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Vericel Corp (NASDAQ:VCEL) has announced the publication of clinical trial rationale and study design for the company’s phase 2b ixCELL-DCM trial of ixmyelocel-T in patients suffering from advanced heart failure due to ischemic dilated cardiomyopathy (DCM). The publication has been made in the journal Cell transportation. Earlier on the company had announced that ixCELL-DCM trial had met its primary endpoint by demonstrating a reduction in the number of deaths, cardiovascular hospitalization, emergency department visit, unplanned outpatients and emergency visit to treat acute decompensated heart failure during 12 months after treatment with ixmyelocel-T compared to placebo.

The ixCELL-DCM trial is believed to be the largest randomized, double-blind and placebo-controlled cell treatment clinical trial to treat heart failure as a result of ischemic DCM. Dr. Timothy Henry and Henry T.D., Schaer G., Demaria A., et al., created the publication (The ixCell-DCM Trial: Rationale and Design, Cell Transplantation, 2016). They described study design, study population, treatment preparation and protocol, statistical analysis plan, clinical endpoints for the ixCELL-DCM clinical trial.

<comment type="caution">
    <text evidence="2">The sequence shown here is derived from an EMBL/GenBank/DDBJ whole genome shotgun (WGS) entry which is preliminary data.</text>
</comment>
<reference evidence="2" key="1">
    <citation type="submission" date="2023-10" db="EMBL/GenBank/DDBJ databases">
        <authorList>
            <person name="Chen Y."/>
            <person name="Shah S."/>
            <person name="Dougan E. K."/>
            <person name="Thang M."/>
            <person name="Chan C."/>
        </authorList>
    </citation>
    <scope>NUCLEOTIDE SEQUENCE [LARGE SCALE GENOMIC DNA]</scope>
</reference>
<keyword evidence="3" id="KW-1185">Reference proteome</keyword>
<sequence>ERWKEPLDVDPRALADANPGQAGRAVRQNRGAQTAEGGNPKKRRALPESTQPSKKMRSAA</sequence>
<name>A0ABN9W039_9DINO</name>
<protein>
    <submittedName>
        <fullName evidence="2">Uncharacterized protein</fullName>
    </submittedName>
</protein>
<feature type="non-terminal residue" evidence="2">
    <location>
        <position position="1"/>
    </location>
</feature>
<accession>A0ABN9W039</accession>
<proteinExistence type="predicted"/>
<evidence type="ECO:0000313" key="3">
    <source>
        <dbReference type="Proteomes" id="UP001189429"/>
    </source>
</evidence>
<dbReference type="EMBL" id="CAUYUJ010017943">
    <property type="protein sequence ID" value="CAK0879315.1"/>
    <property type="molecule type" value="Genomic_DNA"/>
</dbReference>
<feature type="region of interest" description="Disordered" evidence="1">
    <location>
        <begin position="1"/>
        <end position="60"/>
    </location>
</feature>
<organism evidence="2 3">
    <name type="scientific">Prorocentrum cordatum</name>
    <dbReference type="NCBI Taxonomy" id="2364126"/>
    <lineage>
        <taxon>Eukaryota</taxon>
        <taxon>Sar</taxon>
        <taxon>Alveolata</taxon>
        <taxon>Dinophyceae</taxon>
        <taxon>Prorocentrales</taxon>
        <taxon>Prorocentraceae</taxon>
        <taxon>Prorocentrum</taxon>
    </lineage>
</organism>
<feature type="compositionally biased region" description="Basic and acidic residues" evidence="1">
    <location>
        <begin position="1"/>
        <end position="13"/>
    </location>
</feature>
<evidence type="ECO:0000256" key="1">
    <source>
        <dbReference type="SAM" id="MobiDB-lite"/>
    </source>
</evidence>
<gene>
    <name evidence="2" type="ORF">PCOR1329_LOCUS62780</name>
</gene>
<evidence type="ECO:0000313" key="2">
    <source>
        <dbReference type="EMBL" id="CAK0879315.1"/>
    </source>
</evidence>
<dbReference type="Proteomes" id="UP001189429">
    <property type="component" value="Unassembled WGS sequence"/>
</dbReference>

The full data results from the ixCELL-DCM trial are expected to be presented at the upcoming Late-Breaking Clinical Trial Session of the American College of Cardiology on April 4, 2016. The report will also be submitted for publication.

In other news, Vericel announced their financial result and business highlight for the fourth quarter and the year that ended December 31, 2015.The total net revenue was approximated at $15.4 million. About $11 million of this was the net sale of Carticle implants and surgical kits while approximately $4.1 million were the net sale of Epicel. The total revenue for Carticel and Epicel in the fourth quarter was approximated at 5% higher over the same period in 2014.

Vericel Corporation focuses on developing patient-specific expanded cellular therapies that are to be used to treat various severe disease and condition. The company markets two autologous cell therapy products in the U.S.

One is Carticel- an autologous chondrocyte implant that is used to treat cartilage defects in the knee and an Epicel- a permanent skin replacement used to treat patients with a deep dermal or full-thickness burn that are greater or equal to 30% of total body surface area.

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